Technology Adoption

Although Korean companies are engaged in setting international technology standards, they play a larger role in promoting the adoption of these standards—particularly by incorporating the standards into new products and services. They often shape the strategies of tech companies and early adopters around the world, which in turn drives development of new standards and highlights issues that need to be addressed.

However, some standards that are adopted and promoted by Korean companies do not succeed. There are often two, three, or more technologies competing during the deployment and adoption phases. In many cases, this is a market-driven process in which private companies take the lead.

Mobile transaction technology is one helpful case study to showcase the factors that can influence technology standard adoption. In early 2015, Samsung acquired LoopPay, which provided an alternative to Apple Pay for non–Apple phone users in the United States.51 Later that year, using LoopPay technology, Samsung introduced Samsung Pay, which allowed Samsung phone users to purchase goods using debit or credit cards saved on their phones. Since then, Samsung Pay has been enhanced so that it is used for personal identification, digital identification, block chain accounts, student cards, digital car keys, movie tickets, and airplane tickets. In Korea, Samsung Pay is one of the leading mobile payment service providers, ranked third after Naver Pay and Kakao Pay.52 Although Naver Pay and Kakao Pay have larger market shares, they are different from Samsung Pay because they are software-based companies that use QR codes for payments, whereas Samsung uses its smartphone technology for mobile transactions.

Samsung Pay was successful from the beginning in Korea. Apple Pay, despite being introduced a year before Samsung Pay in the United States, could not be used in Korea until 2023. That is mainly because Apple Pay failed to use near field communication (NFC) technology. In Korea, most mobile payment transactions use magnetic secure transmission (MST) technology. Samsung smartphones have both NFC and MST technologies embedded, but Apple smartphones only support MST. After Apple Pay was introduced in Korea, store owners were required to purchase MST payment devices that cost approximately $120 to $150 to support Apple Pay. Consequently, some small shop owners pushed back against using Apple Pay.53

Two questions are then raised: First, why did Apple not adopt MST and NFC like Samsung did? Second, what made Korea’s mobile transaction market adopt MST? The answer to the first question is simple: Samsung acquired LoopPay, which invented MST, so Apple did not have access to MST technology.

The answer to the second question is more complex. MST technology, in which a card’s magnetic strip is swiped to make a digital payment, has been the foundational technology of credit and debit card purchases in Korea. Because most stores already had a payment device that supported MST, the transition to MST that Samsung Pay adopted was seamless. Around the mid-2010s, there were changes from MST to integrated circuit (IC) cards, which demanded new card readers for many shops. This switch raised the question of whether the new card readers should also have NFC reading functionality. However, due to concerns around cost and accessibility, this idea was shut down, and only IC readers were adopted.54 The question of added cost regarding the adoption of NFC is still being discussed in Korea. For vendors to be able to use NFC, they must purchase a different card reader. Furthermore, the media reported that Apple Pay’s transaction fees are quite high at 0.15 percent per transaction (five times what is charged in China), compared to Samsung, which has no transaction fees.55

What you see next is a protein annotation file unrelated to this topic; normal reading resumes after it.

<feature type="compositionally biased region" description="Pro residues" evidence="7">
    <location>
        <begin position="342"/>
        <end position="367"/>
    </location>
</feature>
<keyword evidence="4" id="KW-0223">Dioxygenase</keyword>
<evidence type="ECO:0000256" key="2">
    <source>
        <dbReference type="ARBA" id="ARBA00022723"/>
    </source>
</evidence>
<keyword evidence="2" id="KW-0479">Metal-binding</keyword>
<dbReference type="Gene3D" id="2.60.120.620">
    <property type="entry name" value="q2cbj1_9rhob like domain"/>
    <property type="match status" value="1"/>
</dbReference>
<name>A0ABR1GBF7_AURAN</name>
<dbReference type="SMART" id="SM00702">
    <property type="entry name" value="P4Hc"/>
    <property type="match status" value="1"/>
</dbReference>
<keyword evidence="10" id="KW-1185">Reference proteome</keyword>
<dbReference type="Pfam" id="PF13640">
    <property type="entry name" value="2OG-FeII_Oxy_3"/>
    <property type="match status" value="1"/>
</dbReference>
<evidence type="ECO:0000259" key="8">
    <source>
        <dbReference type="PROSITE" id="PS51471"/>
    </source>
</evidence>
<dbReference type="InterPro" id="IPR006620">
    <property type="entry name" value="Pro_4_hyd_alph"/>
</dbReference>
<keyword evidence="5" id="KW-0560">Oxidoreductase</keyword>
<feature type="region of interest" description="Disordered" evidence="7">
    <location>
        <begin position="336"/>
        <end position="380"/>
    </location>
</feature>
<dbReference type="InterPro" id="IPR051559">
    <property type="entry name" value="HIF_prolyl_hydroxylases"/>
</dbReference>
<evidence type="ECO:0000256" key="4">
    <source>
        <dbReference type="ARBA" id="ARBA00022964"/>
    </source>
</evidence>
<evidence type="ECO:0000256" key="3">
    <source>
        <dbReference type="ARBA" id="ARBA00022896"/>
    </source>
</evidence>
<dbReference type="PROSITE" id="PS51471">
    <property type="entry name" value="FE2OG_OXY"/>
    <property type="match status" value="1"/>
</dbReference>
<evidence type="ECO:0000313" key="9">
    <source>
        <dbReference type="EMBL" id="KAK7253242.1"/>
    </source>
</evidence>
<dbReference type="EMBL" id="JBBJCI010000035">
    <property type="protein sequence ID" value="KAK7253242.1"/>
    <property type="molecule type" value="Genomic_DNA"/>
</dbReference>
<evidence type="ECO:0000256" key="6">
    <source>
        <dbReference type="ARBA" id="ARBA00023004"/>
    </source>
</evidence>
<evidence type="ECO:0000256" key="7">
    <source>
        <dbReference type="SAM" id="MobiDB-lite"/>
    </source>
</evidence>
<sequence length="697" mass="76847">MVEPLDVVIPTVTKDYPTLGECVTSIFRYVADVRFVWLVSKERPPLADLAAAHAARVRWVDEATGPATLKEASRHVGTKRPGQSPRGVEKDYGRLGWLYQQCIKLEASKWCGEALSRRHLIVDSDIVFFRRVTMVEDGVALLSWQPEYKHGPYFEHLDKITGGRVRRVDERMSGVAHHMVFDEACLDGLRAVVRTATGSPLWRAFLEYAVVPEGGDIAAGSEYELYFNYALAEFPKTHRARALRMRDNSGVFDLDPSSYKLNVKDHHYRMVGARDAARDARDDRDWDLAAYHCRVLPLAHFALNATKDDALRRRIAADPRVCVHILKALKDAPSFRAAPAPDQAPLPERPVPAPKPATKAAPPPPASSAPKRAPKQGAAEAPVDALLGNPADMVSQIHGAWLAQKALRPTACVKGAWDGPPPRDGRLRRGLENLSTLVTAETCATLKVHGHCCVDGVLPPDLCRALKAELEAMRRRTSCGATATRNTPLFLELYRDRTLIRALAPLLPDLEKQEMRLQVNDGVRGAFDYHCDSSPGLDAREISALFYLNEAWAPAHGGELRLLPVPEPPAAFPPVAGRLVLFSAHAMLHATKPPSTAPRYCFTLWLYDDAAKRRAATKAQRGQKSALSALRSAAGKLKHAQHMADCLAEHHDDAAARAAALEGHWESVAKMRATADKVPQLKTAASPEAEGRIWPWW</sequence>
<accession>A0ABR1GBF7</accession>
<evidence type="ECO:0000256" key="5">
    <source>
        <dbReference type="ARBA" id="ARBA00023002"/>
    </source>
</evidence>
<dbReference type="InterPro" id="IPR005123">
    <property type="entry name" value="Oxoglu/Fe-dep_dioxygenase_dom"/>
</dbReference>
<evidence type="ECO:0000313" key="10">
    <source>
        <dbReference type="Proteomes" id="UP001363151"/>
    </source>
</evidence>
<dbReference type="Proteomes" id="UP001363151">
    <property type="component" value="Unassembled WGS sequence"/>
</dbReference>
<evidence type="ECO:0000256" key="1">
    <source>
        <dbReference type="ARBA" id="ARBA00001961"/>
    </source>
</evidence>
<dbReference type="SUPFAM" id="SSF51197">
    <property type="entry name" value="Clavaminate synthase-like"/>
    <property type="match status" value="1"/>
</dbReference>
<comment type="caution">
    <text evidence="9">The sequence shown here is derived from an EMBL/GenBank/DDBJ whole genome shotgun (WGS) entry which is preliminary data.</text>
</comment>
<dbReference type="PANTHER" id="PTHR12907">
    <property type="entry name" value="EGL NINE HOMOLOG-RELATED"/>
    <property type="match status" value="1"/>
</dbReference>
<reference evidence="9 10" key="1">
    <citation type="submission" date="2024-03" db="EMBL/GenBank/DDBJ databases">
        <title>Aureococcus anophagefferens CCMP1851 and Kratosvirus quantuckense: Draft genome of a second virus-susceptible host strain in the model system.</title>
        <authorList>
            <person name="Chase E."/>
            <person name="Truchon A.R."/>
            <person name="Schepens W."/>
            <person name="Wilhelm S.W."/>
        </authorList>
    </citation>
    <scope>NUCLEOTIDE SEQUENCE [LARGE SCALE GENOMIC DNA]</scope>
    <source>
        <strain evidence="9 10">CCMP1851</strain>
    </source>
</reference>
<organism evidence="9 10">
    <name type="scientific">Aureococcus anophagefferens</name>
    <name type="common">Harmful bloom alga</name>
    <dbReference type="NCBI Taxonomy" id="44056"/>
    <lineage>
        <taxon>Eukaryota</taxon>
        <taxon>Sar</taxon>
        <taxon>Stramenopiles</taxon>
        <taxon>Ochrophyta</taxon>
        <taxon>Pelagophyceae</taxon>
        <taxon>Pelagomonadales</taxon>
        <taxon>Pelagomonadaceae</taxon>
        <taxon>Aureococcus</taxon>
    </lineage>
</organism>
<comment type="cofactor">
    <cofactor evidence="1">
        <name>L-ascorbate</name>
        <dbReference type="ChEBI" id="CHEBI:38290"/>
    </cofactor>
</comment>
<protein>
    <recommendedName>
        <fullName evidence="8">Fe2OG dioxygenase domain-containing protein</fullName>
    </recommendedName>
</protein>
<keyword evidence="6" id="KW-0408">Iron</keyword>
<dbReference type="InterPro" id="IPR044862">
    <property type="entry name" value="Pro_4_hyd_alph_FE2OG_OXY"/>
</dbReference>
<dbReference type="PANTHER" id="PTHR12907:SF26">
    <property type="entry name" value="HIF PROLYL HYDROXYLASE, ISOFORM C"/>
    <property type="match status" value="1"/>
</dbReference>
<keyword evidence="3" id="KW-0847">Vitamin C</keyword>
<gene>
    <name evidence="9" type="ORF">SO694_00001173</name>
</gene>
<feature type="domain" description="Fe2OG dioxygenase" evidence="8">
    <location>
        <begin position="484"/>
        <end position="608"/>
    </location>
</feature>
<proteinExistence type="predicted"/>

This competition between MST and NFC was not seen in the United States. Based in the United States, Apple has always been a dominant smartphone brand there. From the beginning, Apple involved a large number of banks in the introduction and rollout of Apple Pay.56 This contrasts with Korea, where users must have a Hyundai credit card to use Apple Pay.57

It was the market that determined the adoption of MST in Korea, and the involved companies played a significant role in the deployment, distribution, and use of the technology. NFC’s omission from card readers was not related to technology standards, since the technology standards for NFC had been published in 2003. Instead, it was market adoption that led to wider use of MST transactions.58 The use of Apple Pay has also been stymied by transaction fees and technology inaccessibility. This case study denotes the importance of socioeconomic factors that drive technology development, distribution, and adoption.

Strategic Leadership and the Korean Private IT Sector

Traditionally, in a market economy, companies’ main role has been to produce goods for consumers and profit from sales of those goods. But today, companies are no longer expected to only produce profit—they should also contribute to society through ethical business practices.